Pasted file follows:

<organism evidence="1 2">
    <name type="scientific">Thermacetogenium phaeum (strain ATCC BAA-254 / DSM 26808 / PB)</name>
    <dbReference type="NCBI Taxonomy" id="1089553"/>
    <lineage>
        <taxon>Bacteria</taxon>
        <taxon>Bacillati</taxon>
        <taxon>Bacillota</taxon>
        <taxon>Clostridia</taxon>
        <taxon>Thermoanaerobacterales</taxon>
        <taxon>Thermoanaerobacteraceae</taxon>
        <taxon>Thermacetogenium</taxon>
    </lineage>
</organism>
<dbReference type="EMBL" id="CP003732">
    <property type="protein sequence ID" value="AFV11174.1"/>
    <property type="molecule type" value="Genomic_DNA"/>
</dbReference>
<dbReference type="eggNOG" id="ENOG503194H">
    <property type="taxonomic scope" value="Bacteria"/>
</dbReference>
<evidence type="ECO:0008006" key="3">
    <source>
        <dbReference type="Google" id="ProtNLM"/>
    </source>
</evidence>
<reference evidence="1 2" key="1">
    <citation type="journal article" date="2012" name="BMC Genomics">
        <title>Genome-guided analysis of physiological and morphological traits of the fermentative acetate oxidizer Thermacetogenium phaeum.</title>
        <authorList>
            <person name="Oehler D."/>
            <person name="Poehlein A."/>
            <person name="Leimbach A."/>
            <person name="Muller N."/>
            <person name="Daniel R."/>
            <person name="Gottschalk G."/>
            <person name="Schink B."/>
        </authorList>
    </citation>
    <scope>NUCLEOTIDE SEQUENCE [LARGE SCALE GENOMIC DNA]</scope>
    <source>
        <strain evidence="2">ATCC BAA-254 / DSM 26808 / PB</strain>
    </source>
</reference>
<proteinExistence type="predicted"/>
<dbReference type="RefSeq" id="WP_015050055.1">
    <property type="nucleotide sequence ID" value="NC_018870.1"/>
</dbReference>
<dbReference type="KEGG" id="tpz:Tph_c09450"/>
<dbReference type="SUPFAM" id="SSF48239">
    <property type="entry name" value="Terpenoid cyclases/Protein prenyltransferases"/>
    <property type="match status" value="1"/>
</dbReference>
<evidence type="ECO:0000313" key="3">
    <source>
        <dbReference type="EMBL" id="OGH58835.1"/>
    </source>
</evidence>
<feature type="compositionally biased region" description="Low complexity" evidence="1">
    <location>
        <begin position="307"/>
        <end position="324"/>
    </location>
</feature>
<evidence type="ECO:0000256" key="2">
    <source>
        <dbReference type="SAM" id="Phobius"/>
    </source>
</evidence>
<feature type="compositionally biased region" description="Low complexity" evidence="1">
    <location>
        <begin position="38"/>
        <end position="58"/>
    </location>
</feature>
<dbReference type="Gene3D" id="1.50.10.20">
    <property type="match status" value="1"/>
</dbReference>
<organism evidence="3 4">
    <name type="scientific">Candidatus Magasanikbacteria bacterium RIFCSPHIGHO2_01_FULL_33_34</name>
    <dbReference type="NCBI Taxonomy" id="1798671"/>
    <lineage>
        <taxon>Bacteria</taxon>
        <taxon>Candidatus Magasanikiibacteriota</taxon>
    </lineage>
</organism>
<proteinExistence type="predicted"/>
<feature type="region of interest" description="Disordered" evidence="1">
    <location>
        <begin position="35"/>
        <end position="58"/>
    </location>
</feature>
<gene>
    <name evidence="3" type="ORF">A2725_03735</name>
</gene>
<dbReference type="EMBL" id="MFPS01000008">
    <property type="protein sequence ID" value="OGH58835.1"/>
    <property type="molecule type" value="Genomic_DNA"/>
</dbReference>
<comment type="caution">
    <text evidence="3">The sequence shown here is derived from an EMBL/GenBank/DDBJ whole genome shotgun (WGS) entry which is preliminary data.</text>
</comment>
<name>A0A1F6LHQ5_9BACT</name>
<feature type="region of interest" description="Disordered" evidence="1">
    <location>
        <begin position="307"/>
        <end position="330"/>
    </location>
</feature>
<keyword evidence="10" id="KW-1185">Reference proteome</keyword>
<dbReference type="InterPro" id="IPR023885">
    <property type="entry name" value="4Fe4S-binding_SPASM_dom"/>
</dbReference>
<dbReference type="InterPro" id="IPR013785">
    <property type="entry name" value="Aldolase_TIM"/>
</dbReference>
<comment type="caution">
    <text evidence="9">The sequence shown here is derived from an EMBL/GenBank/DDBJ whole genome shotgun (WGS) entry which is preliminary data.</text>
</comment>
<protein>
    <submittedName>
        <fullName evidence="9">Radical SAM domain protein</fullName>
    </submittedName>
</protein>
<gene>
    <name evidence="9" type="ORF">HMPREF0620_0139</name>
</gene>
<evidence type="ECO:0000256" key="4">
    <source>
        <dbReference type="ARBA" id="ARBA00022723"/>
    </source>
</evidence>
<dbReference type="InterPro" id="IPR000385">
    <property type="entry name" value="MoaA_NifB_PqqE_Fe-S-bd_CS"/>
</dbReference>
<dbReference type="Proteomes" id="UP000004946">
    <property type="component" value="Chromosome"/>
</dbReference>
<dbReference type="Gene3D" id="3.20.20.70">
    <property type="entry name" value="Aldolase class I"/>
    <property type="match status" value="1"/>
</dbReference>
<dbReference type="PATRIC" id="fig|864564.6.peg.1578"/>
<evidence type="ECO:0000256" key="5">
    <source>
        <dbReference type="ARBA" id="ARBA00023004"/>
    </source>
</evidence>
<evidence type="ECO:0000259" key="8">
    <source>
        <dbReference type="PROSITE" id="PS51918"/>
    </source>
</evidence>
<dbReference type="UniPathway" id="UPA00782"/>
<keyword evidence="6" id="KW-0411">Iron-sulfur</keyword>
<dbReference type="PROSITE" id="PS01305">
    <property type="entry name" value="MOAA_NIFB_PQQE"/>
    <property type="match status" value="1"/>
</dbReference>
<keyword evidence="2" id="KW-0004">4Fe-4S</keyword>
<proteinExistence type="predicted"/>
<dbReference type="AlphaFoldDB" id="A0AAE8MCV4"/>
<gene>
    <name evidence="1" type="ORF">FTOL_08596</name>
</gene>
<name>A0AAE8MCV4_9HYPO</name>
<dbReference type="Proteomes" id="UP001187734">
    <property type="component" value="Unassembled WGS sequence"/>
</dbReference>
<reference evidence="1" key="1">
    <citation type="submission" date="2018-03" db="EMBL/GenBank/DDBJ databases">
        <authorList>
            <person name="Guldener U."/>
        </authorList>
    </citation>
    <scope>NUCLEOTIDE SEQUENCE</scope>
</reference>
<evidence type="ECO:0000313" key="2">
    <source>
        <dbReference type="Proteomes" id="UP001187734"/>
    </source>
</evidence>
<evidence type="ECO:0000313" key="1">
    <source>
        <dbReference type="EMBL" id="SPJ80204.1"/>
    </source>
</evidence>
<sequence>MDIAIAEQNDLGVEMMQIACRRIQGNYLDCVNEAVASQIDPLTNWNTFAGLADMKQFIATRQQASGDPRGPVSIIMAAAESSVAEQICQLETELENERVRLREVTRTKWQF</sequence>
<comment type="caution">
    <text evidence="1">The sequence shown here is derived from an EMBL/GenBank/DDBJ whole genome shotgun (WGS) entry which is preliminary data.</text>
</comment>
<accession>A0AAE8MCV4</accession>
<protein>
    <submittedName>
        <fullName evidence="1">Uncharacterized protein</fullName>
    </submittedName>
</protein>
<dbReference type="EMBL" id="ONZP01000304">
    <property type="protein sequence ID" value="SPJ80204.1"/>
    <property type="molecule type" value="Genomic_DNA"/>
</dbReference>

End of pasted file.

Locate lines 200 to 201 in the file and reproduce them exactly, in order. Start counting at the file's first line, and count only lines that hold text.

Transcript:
    <property type="molecule type" value="Genomic_DNA"/>
</dbReference>